We support the Ilo-Peru Declaration of the International Committee for the Defence of the Five-Mile Zone of 30 September 2004, and call for the establishment of an area in the coastal zones of Latin American countries, including both sea and land, for the exclusive use of artisanal fishworkers, coastal communities and indigenous people, where the dimensions, restrictions and regulations need to be defined in each country.

We are committed to supporting the calls of artisanal fishworker organizations, coastal communities and indigenous people to ban the use of potentially destructive fishing techniques like trawling in the zone reserved exclusively for artisanal fishing, while it needs to be decided on a country basis what fishing techniques should be banned.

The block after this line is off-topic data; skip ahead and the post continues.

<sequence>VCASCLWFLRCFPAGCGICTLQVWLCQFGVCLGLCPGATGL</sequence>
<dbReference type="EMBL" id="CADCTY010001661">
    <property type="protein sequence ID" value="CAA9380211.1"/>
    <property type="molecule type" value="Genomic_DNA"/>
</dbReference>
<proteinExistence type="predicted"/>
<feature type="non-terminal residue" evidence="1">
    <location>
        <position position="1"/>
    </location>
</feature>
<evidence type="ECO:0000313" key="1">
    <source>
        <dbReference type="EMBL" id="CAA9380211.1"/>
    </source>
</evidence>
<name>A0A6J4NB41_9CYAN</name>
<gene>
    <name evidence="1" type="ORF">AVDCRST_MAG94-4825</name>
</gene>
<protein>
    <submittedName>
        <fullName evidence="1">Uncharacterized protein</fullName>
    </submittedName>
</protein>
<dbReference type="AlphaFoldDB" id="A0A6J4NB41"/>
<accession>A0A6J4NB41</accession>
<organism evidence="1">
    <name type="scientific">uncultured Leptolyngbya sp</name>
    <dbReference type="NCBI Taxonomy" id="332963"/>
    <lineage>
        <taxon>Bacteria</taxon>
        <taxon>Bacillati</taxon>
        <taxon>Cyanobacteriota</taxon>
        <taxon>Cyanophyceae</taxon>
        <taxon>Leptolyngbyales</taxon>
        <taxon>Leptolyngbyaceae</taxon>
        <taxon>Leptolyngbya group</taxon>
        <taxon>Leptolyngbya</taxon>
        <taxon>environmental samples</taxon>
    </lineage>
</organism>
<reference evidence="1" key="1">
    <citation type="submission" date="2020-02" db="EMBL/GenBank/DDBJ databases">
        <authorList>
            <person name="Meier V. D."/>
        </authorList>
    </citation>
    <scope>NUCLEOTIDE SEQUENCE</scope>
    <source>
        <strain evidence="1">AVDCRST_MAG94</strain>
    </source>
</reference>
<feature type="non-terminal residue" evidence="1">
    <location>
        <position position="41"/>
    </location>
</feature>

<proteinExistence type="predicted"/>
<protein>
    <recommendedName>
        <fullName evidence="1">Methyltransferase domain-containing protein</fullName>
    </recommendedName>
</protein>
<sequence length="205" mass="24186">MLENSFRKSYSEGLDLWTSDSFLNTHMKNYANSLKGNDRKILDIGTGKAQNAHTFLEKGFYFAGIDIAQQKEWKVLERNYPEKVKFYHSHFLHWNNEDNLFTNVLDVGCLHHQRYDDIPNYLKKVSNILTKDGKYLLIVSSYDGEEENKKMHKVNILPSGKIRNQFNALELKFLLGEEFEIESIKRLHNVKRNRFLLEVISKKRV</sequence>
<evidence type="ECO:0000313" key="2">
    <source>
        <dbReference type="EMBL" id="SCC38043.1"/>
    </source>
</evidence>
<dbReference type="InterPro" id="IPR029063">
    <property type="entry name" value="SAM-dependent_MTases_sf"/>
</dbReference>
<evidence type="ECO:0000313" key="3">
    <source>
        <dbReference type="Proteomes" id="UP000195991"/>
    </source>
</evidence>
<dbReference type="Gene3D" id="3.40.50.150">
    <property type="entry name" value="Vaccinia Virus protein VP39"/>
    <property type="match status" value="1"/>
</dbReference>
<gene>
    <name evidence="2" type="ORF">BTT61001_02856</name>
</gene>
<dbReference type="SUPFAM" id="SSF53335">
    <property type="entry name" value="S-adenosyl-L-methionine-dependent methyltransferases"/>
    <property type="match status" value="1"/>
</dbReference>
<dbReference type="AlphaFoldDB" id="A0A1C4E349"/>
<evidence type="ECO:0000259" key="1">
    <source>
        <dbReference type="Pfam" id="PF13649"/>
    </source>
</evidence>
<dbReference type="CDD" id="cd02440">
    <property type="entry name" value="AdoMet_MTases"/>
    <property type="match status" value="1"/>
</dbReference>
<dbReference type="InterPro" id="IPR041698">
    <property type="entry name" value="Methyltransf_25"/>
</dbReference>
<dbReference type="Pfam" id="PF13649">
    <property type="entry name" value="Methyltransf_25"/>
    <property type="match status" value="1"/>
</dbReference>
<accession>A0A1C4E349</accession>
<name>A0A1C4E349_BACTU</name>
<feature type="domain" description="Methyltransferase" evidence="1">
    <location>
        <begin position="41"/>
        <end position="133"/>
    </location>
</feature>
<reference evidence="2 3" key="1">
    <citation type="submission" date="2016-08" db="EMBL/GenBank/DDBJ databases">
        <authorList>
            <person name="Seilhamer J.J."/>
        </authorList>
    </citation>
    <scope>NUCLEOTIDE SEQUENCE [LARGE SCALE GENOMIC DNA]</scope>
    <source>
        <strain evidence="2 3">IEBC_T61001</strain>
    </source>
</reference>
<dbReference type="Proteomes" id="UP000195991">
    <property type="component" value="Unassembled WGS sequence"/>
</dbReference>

We reject the use of individual transferable quotas (ITQs) as a management tool for artisanal fisheries, and express our concern that the use of ITQs can jeopardize the legitimate rights of artisanal fishworkers, coastal communities and indigenous people to secure and just fisheries-based livelihoods.

We deplore the practice of discarding associated with quota management systems, particularly ITQs, and condemn the use of destructive fishing techniques with intrinsically high discard rates, such as some forms of trawling.

We recognize the important role played by women in artisanal fisheries, where, in addition to undertaking household tasks and struggling with their children’s education, they work as fishers, shellfish and seaweed gatherers, traders, fish processors and factory workers. We are committed to work for the recognition of their resource access rights and to create spaces for women to participate in our organizations of artisanal fishworkers, coastal communities and indigenous peoples and to promote debate and understanding of gender issues in artisanal fisheries.